#3 The U.S. trade deficit with China in 2010 was 27 times larger than it was back in 1990.

#4 The U.S. economy is rapidly trading high wage jobs for low wage jobs.  According to a new report from the National Employment Law Project, higher wage industries accounted for 40 percent of the job losses over the past 12 months but only 14 percent of the job growth.  Lower wage industries accounted for just 23 percent of the job losses over the past 12 months and a whopping 49 percent of the job growth.

#5 Between December 2000 and December 2010, 38 percent of the manufacturing jobs in Ohio were lost, 42 percent of the manufacturing jobs in North Carolina were lost and 48 percent of the manufacturing jobs in Michigan were lost.

#6 In Germany, exports account for approximately 40 percent of GDP.  In China, exports account for approximately 30 percent of GDP.  In the United States, exports account for approximately 13 percent of GDP.

#7 Do you remember when the United States was the dominant manufacturer of automobiles and trucks on the globe?  Well, in 2010 the U.S. ran a trade deficit in automobiles, trucks and parts of $110 billion.

#8 In 2010, South Korea exported 12 times as many automobiles, trucks and parts to us as we exported to them.

#9 The U.S. economy now has 10 percent fewer “middle class jobs” than it did just ten years ago.

#10 The United States currently has 7.7 million fewer payroll jobs than it did back in December 2007.

#11 Back in 1970, 25 percent of all jobs in the United States were manufacturing jobs. Today, only 9 percent of the jobs in the United States are manufacturing jobs.

#12 In 2002, the United States had a trade deficit in “advanced technology products” of $16 billion with the rest of the world.  In 2010, that number skyrocketed to $82 billion.

#13 The United States now spends more than 4 dollars on goods and services from China for every one dollar that China spends on goods and services from the United States.

#14 In China, working conditions are so bad that large numbers of “employees” regularly try to commit suicide.  One major employer, Foxconn, has even gone so far as to install “anti-suicide nets” in an attempt to keep their employees from jumping off of their buildings.

#15 Wages for workers in China are incredibly low.  For example, one facility in the city of Longhua that makes iPods employs approximately 200,000 workers.  These workers put in endless 15-hour days but they only make about $50 per month.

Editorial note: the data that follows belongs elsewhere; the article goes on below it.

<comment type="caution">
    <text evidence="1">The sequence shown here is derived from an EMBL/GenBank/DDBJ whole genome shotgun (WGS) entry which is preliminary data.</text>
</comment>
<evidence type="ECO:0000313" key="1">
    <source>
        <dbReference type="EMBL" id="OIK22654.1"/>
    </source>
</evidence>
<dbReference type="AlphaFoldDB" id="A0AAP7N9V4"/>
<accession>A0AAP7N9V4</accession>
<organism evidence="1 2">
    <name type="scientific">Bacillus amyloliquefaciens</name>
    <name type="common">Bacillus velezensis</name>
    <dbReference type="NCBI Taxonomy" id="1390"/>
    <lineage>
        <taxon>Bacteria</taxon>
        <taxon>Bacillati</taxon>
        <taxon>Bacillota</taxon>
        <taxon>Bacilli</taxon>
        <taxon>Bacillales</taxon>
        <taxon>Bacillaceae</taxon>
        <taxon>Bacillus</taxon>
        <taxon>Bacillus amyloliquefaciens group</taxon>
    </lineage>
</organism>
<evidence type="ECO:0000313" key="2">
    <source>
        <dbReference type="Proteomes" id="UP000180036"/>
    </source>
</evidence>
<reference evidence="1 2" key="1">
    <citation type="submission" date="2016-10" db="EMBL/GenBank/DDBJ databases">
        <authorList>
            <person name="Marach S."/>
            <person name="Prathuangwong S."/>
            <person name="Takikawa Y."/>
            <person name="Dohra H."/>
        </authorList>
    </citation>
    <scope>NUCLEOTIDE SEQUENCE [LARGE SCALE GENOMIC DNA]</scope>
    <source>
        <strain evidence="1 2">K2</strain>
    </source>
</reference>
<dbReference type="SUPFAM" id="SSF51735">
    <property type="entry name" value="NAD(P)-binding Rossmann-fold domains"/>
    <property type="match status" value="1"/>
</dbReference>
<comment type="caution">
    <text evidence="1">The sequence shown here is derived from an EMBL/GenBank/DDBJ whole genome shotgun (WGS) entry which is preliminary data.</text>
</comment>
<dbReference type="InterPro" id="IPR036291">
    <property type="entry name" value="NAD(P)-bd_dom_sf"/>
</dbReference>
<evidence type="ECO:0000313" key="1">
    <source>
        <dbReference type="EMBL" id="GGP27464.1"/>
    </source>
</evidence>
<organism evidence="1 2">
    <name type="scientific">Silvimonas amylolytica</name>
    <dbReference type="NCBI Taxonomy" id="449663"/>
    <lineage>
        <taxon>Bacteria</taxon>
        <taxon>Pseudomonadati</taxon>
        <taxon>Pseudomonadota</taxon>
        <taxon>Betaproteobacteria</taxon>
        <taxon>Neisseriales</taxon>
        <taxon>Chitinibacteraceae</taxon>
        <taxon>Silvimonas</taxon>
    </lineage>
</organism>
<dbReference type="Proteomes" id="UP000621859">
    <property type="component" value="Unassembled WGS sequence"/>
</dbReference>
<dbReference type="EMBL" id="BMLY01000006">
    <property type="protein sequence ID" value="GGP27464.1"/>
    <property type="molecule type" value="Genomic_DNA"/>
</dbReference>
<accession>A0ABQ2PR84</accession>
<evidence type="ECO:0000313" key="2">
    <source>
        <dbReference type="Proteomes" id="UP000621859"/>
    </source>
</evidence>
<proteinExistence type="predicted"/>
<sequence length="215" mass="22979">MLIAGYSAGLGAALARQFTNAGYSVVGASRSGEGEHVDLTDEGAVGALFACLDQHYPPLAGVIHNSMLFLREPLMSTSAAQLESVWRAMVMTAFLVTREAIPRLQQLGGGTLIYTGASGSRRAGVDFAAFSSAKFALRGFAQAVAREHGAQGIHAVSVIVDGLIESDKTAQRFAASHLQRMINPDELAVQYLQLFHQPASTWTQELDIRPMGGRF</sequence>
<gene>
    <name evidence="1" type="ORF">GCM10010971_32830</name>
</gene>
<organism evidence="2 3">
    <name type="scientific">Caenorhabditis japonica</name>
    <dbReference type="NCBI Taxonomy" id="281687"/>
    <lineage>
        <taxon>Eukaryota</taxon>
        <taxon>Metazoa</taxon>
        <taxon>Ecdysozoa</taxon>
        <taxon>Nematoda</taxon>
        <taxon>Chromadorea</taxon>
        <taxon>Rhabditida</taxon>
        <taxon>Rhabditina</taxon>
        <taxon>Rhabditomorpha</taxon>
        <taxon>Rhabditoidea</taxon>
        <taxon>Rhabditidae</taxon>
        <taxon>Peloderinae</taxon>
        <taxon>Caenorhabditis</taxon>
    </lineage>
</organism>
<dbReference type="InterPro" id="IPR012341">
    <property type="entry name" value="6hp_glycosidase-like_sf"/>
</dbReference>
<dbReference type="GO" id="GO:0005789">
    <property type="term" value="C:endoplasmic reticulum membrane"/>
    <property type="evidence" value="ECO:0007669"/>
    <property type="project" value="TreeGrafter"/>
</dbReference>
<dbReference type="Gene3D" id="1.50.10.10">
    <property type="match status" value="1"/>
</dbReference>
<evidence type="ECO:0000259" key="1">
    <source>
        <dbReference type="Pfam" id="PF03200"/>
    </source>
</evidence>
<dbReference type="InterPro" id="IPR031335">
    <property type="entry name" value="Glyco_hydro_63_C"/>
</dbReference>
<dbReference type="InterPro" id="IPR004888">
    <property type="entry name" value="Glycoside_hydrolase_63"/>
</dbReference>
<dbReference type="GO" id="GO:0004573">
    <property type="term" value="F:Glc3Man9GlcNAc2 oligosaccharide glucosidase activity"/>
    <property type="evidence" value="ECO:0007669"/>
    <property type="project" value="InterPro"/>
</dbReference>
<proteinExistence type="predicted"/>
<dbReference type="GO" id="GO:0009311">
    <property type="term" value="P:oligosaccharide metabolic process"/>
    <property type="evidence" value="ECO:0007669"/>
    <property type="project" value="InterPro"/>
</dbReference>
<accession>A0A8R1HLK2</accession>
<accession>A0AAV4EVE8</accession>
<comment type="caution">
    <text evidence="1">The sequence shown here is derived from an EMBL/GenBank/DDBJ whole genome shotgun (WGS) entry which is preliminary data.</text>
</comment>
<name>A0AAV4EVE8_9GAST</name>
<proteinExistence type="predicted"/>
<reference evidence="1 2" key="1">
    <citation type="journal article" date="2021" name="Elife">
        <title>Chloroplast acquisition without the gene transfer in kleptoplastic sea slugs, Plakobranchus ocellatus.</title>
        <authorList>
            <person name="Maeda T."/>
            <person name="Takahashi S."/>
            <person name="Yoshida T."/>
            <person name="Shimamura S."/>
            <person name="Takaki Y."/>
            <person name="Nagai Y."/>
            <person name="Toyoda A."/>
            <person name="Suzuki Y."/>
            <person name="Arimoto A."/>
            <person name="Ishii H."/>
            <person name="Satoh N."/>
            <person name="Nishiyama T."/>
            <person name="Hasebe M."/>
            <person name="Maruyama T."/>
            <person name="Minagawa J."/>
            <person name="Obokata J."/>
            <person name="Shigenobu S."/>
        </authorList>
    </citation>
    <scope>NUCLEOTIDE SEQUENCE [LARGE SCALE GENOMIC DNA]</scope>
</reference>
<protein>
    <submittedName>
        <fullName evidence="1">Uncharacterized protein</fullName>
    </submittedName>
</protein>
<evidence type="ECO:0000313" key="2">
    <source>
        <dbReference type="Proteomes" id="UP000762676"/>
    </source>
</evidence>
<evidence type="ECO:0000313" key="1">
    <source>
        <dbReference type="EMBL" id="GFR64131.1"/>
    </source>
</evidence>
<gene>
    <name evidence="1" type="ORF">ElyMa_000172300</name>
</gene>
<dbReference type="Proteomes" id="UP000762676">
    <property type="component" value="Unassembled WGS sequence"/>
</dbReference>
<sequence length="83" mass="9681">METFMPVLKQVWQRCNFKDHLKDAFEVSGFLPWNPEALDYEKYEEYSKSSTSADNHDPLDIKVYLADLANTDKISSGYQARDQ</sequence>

#16 In Bangladesh, manufacturing workers toil in absolutely horrific conditions and make an average of about $38 per month.

#17 In Vietnam, teenage workers often work seven days a week for as little as 6 cents an hour making promotional Disney toys for McDonald’s.

#18 Since 2001, over 42,000 manufacturing facilities in the United States have been closed.

#19 Half of all American workers now earn $505 or less per week.

#20 In the United States today, 6.2 million Americans have been out of work for 6 months of longer.

#21 8.4 million Americans are currently working part-time jobs for “economic reasons”.  These jobs are mostly very low paying service jobs.

#22 When you adjust wages for inflation, middle class workers in the United States make less money today than they did back in 1971.

#23 According to Willem Buiter, the chief economist at Citigroup, China will be the largest economy in the world by the year 2020, and India will surpass China by the year 2050.

Those that promote “free trade” can never explain how the U.S. middle class is going to continue to have plenty of jobs in the new global economy.

By merging our labor pool with the rest of the world, we have also merged our standard of living with the rest of the world.  High unemployment is rapidly becoming “the new normal” in America, and wages are going to continue to decline in many, many industries.

Already, there are quite a few formerly great U.S. cities (such as Detroit) that are beginning to resemble third world hellholes.  If something is not done about our massive trade imbalance, even more cities are going to follow Detroit into oblivion.

Unfortunately, most of our politicians continue to insist that globalism is good for our society.  They continue to insist that we should not be worried that jobs formerly done by middle class American workers are now being done by slave laborers on the other side of the globe.  They continue to insist that having 43 million Americans on food stamps is a temporary thing and that soon our economy will be better than ever.

Well, it is time to stop listening to the politicians that are promoting “the global economy”.  They are lying to us.

Globalism is great for nations such as China and it is helping multinational corporations make huge profits, but for the U.S. middle class it is an economic death sentence.

If you want an America where there are less jobs, where more Americans are on food stamps and other anti-poverty programs and where our cities continue to be transformed into deindustrialized hellholes, then you should strongly support the emerging global economy.

But if you care about the standard of living of the U.S. middle class and you want for there to be some kind of viable economic future for your children and your grandchildren then you had better start caring about these issues and doing something about them.

Please wake up America.

21 Signs That The Once Great U.S. Economy Is Being Gutted, Neutered, Defanged, Declawed And Deindustrialized